The Mediterranean theatre of the Second World War has often been considered, by both the early historiography and the protagonists of the events, a “backwater war”. A marginal battle in the grand scheme of the fight for the ultimate victory, entirely dependent on the great efforts made on the eastern front, in northern Europe, and in the territories and waters of the Asia-Pacific. However, over the last twenty years, a group of historians have not only tried to reconsider the relative role of the region in the overall development of the conflict between the Allies forces and the Axis, but to trace the origins of major aspects of the conflict precisely back to the Mediterranean tensions that arose between the European powers in the interwar years. The role played by the Italo-Anglo-French rivalry in creating the conditions necessary for the outbreak of war in the region and transforming it into a vital crossroads has now been the subject of substantial research, but the complexity of the Mediterranean strategic landscape and its importance within the framework of European and global scenarios deserve further understanding. In particular, this event intends to incorporate multinational perspectives, including American, British, French, German, Italian, Japanese and Spanish.
According to recent calculations, in fact, for 42 months in a row the Mediterranean was the theater that attracted more resources in terms of both means and men among those available to the Western Allies, contributing decisively to the total victory, and to the positioning of the forces that would then determine the balances and realities of postwar Europe.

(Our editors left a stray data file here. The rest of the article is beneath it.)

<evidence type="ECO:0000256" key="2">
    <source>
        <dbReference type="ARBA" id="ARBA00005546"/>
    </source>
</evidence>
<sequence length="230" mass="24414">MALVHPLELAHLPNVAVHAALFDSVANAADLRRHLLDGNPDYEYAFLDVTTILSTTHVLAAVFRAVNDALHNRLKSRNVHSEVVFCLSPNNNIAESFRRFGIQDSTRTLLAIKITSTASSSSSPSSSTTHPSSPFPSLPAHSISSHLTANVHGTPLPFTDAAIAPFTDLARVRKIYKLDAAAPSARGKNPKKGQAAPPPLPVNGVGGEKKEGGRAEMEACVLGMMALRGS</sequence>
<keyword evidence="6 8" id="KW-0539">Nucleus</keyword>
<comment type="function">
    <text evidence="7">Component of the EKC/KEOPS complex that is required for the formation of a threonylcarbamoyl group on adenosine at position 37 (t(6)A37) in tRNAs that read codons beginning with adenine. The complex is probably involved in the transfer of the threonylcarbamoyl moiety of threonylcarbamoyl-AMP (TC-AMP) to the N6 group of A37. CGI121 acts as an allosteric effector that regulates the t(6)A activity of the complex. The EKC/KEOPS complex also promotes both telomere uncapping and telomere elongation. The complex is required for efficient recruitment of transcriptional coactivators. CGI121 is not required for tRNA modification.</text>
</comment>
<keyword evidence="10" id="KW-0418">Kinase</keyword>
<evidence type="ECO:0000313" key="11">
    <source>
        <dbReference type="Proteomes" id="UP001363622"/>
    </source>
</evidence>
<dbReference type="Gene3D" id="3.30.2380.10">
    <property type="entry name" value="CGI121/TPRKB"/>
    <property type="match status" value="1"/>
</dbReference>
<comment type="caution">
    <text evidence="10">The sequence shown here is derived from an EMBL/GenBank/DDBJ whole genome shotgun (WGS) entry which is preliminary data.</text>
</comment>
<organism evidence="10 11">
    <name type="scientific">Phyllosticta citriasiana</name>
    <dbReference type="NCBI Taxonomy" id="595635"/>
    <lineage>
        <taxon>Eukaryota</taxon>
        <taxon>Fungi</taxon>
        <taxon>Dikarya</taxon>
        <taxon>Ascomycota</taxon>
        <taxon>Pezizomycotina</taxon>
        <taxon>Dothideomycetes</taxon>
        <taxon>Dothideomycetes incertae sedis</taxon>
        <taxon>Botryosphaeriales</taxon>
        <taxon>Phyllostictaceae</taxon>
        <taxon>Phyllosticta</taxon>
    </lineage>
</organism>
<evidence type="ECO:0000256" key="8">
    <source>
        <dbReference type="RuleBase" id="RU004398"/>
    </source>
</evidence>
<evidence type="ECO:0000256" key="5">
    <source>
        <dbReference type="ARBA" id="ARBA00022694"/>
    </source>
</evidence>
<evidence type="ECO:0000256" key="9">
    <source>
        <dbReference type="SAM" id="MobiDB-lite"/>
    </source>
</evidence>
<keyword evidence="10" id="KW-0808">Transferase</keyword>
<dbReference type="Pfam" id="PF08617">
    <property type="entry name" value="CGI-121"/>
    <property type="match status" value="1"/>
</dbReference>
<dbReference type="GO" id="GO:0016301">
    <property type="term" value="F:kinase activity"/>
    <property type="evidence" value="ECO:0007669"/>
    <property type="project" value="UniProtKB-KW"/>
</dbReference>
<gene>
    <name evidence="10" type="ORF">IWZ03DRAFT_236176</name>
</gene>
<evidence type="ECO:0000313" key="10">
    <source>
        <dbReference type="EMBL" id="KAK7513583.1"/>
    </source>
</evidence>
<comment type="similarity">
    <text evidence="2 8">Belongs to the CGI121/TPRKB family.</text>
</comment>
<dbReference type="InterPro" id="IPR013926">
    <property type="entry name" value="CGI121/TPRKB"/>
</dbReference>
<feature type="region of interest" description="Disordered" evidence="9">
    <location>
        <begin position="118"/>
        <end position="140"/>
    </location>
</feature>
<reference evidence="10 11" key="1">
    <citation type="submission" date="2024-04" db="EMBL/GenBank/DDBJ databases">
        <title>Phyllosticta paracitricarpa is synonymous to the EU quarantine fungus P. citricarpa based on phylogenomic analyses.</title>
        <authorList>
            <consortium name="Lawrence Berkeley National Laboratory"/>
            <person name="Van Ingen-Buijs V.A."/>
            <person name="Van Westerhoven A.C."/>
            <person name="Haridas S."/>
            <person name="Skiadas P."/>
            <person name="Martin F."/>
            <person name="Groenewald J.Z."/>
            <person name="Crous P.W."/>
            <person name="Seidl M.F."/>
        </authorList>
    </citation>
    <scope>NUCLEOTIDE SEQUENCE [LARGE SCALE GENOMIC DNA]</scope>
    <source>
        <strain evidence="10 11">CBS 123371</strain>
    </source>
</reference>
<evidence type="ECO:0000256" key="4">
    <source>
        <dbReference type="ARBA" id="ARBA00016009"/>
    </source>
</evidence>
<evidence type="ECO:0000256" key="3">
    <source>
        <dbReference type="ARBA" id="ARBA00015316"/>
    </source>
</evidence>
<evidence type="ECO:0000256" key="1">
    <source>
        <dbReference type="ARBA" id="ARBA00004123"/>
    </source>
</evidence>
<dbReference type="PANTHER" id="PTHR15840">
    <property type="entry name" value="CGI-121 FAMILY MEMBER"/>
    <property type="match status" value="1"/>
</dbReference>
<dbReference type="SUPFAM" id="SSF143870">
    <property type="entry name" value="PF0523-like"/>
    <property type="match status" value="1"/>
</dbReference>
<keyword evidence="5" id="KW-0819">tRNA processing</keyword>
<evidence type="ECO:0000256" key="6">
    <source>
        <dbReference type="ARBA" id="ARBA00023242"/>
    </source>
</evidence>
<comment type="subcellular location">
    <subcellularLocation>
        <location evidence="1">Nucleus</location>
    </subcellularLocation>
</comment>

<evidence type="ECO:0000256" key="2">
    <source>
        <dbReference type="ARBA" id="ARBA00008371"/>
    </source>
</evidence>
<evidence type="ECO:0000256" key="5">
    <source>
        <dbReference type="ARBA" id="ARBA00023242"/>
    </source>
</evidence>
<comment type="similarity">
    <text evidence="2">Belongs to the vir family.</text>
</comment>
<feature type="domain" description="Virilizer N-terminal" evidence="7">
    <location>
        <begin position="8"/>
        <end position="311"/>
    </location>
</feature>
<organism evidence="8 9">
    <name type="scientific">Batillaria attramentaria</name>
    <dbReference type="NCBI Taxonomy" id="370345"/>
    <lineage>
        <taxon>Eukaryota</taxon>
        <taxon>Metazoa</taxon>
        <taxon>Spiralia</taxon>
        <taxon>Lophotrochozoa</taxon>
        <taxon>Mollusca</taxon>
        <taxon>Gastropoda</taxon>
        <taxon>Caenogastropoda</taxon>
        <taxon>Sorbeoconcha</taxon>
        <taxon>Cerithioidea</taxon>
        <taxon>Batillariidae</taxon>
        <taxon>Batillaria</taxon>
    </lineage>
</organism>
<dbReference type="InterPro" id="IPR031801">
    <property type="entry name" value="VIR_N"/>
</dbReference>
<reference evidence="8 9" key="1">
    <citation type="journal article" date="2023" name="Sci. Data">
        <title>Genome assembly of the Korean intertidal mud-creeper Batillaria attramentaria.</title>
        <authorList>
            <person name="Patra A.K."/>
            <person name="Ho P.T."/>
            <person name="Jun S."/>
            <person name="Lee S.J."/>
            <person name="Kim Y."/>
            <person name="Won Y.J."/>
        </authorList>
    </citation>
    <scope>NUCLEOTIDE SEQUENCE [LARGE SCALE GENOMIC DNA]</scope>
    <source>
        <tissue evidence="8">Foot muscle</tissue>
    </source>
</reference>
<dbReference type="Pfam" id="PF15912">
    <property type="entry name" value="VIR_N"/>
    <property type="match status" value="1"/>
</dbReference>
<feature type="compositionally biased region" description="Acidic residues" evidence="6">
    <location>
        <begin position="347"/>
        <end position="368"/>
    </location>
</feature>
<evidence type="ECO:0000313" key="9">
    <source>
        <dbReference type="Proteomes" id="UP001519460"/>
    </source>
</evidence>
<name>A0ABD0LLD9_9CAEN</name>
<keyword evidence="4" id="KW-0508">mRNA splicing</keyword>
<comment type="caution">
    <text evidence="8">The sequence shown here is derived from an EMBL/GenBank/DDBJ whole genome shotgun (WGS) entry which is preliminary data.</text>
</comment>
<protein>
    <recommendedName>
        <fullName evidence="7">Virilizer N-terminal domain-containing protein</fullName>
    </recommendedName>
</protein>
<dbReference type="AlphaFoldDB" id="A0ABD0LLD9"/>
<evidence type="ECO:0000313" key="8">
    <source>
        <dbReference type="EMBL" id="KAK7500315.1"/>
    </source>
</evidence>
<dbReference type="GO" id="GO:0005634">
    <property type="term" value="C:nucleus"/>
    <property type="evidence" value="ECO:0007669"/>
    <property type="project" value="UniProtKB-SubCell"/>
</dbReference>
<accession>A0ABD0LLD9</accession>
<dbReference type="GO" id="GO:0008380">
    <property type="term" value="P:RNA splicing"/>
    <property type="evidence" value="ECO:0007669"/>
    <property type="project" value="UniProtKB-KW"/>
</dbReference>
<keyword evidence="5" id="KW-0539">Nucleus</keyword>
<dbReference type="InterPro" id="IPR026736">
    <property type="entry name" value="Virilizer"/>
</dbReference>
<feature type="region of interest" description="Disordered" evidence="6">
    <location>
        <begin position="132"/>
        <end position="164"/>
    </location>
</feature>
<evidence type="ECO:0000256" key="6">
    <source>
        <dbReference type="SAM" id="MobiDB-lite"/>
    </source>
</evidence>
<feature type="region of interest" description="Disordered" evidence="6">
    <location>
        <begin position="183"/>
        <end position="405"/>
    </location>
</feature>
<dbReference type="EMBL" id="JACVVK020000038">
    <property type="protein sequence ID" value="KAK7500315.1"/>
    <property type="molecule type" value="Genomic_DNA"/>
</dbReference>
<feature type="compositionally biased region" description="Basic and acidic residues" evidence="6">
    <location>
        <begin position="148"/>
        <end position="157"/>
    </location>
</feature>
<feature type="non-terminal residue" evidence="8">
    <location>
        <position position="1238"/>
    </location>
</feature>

The global network of war theatres posed major challenges to military planners and political leaders alike, as threats originated from more than one single theatre at a time and the means were not sufficiently rich to counter them all. The allocation of sizable defence resources to the North African campaign, for instance, had an impact on the British loss of Malaya and Singapore, and the commitment of divisions and ships into the Mediterranean significantly delayed the landings in Northern Europe.
This conference intends to reflect on the state of the field, combining the work of prominent scholars with that of younger researchers. It seeks to adopt a fully global approach that can take advantage of diplomatic, military, institutional and social perspectives in order to form an updated image of the Mediterranean during the conflict in all its central aspects in light of the new studies. It will consider the relationship between the Mediterranean and the eastern front, northwest Europe and the campaign in the Pacific. The internal debate within the two alliances on the role the region had to play in the overall development of the war, and the plans and imposition of the postwar order in the region also merits further assessment. Finally, the role played by occupied countries, civilian populations, collaborationist regimes and insurgent movements in the area remain very important themes that offer prospects for deepened understanding and groundbreaking discovery.
November 19, 2018
Napoli, BRAU, Sala del Refettorio, Piazza Bellini 60
12.40 Marco Maria Aterrano, Università di Padova
13.00 Andrew Buchanan, University of Vermont
The Liliputian Bathtub: the Mediterranean in its Global Dimension during WWII
15-15.45 Richard Hammond, Brunel University
The Sea, Shipping, and British Wartime Strategy: Mediterranean Opportunities versus Global Vulnerabilities
15.45-16.30 Pablo Del Hierro, Maastricht University
A Global Metropolis: Tangiers during the Second World War
16.30-16.45 Coffee Break
16.45-18 Roundtable with Gabriella Gribaudi, Daniela Luigia Caglioti, Teodoro Tagliaferri (Università di Napoli "Federico II"
Napoli, Piazza Bellini 60, BRAU, Sala del Refettorio